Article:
For this reason, many people are looking for dofollow blogs so they can leave comments and transfer link juice back to their main ranking vehicle. While this is an entirely valid approach still you must make sure that you want to get links only from topically related pages or blogs.

Keep in mind that long term relationship with bloggers can bring you far more benefits than any number of dofollow links, so you may want to take that into account. In other words, while no nofollow links can help you in rankings, you may also consider building relationship with other bloggers.

Participation / Blog Comment Etiquette

Imagine a stranger walks into your house, breaks everything that you have before your very eyes, yell at you so you visit his/her site on insert a topic here — which is entirely different topic from your blog, and then disappears through the front door!

A blog is just like you house, a place where you establish your online presence. Just because bloggers enable blog comments feature, they don’t necessarily mean that anyone could break things inside.

Etiquette is necessary if you want to build your name, credibility and long term business. Nothing can ruin your reputation faster than becoming a spammer.

Building relationships online is much like in the real world. You have to proceed carefully. If you want to comment on other people’s blogs, discussion boards and other web properties, you should show interest, offer value and become resourceful.

That’s how people notice you and then visit you blog because they are curious to find more about you. If they like what they see, the may link to your blog, sending you referral traffic. The backlinks are just additional bonuses.

Best Practices for Blog Commenting

Although these are specific to blog commenting, I believe the information can be used as well for discussion boards and other Web 2.0 sites.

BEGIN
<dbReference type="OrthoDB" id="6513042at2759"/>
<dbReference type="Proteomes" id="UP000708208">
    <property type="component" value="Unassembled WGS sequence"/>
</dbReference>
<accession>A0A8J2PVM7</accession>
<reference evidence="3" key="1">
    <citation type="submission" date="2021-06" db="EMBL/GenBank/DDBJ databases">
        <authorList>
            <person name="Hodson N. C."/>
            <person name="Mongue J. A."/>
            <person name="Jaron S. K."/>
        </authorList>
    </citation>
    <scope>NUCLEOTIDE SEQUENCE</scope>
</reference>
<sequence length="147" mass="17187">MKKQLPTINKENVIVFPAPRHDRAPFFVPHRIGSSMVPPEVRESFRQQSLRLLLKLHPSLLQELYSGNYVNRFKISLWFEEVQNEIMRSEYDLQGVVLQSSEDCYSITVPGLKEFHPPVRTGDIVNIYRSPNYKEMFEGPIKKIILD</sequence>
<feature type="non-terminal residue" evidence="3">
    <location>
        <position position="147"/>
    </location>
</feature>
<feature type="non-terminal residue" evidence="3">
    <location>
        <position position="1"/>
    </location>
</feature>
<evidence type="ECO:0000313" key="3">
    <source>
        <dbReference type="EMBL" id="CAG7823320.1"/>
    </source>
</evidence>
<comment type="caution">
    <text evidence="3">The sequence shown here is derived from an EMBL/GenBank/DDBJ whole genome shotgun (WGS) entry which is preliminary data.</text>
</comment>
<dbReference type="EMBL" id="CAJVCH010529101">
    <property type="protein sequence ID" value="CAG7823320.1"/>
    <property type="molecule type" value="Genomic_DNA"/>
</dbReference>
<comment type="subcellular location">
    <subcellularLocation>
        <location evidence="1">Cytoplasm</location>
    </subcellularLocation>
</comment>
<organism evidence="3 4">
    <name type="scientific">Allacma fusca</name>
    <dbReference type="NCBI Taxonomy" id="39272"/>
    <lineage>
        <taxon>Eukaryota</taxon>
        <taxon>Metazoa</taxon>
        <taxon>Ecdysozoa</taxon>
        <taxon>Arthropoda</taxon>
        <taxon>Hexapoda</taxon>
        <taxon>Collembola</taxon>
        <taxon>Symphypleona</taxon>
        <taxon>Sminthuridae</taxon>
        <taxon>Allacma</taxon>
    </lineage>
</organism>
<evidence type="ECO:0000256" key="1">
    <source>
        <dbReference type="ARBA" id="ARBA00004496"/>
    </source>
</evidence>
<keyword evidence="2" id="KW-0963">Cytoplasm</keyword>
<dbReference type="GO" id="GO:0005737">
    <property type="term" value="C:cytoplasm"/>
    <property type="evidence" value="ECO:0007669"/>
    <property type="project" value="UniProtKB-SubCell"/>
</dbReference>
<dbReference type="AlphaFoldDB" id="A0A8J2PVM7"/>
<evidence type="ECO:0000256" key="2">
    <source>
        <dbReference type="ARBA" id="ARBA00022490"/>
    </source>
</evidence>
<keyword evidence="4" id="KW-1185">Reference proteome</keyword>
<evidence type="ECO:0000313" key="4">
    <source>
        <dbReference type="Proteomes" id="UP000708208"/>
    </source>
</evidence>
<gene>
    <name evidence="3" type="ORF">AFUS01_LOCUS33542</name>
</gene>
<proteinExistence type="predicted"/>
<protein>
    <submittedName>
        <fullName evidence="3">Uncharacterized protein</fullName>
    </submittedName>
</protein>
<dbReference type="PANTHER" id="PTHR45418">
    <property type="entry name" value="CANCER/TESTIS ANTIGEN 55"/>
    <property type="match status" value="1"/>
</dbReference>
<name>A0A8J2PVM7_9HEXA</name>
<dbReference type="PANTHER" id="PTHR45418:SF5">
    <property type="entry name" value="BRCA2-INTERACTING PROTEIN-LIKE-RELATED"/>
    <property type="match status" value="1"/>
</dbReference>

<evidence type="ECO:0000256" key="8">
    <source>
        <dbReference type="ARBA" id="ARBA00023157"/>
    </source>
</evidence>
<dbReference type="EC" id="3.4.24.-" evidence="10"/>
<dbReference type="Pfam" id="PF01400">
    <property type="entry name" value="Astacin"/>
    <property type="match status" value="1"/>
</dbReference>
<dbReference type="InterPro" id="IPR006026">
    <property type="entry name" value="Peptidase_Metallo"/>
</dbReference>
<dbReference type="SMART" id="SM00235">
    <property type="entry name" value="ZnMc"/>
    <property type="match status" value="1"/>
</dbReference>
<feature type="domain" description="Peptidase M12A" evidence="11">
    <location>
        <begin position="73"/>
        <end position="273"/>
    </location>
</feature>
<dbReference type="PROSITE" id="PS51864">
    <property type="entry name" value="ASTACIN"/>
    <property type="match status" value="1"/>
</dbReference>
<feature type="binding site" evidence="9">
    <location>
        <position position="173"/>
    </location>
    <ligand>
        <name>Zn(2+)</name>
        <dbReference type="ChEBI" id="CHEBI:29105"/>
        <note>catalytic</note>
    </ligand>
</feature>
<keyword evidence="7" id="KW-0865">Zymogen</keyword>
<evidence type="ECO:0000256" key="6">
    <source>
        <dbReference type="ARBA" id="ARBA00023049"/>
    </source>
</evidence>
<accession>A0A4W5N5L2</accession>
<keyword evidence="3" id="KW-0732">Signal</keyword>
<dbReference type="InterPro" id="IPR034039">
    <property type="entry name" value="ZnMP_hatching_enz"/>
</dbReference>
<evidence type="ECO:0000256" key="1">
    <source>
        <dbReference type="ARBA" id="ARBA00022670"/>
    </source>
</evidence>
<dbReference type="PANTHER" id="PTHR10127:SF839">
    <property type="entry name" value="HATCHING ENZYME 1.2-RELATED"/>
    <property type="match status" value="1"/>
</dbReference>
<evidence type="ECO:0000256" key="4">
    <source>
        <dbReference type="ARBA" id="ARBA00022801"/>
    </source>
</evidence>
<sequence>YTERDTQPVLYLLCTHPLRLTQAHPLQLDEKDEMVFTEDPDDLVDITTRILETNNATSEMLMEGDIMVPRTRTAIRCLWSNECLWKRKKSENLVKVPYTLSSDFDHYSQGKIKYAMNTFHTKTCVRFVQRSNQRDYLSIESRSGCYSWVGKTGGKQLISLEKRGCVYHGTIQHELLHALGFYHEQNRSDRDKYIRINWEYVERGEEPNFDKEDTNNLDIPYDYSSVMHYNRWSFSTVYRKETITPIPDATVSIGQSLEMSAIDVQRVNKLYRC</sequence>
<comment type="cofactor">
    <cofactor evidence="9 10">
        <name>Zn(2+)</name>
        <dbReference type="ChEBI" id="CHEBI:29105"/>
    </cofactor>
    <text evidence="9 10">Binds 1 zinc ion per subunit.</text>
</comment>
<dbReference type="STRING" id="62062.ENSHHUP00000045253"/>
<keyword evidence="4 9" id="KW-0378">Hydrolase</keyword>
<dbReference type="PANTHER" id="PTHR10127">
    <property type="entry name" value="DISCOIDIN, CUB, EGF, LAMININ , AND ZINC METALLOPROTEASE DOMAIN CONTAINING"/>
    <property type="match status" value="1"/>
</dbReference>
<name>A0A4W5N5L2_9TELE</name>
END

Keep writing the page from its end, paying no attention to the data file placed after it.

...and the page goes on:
• Be a mannered guest. If the bloggers happen to have official comment policy, you should respect it. If you are commenting on other people’s blog, you are a guest in their house.
  • Contribute and add value. Don’t write a post that says nothing but “Good post!” or “Me too!” that adds no value at all to the conversation. You want to impress the readers and blogger with your contribution that they want to know more about your blog / site.
  • Stay on topic. Some blogs don’t require you to stay on the topic 100 percent of the time but others will censor anything that is off topic. However, staying on topic is important because the purpose should be to enrich the content.
  • Avoid blatant promotion. It may be acceptable to mention the URL to your blog post if it is related to the topic you are writing but even this varies from one blog to another. The most important of all is that you establish your credibility instead of sprinkling your links furiously everywhere possible.
  • Show interest. Come back to follow up if necessary. If you ask question, you want to post follow up, even a simple thank you message to show that you are monitoring the post and are really interested in asking instead of just a chance to display your site URL.
  • Be respectful to others, don’t feed the trolls. If you have a different opinion than others, there is nothing wrong with that. Just that you have to show respect to others, so people respect you in return.

When it comes to relationship, it is important that quality can be far more valuable than quantity. If you are able to get links from a blog post, it can often bring more traffic than your 100 comments on random places.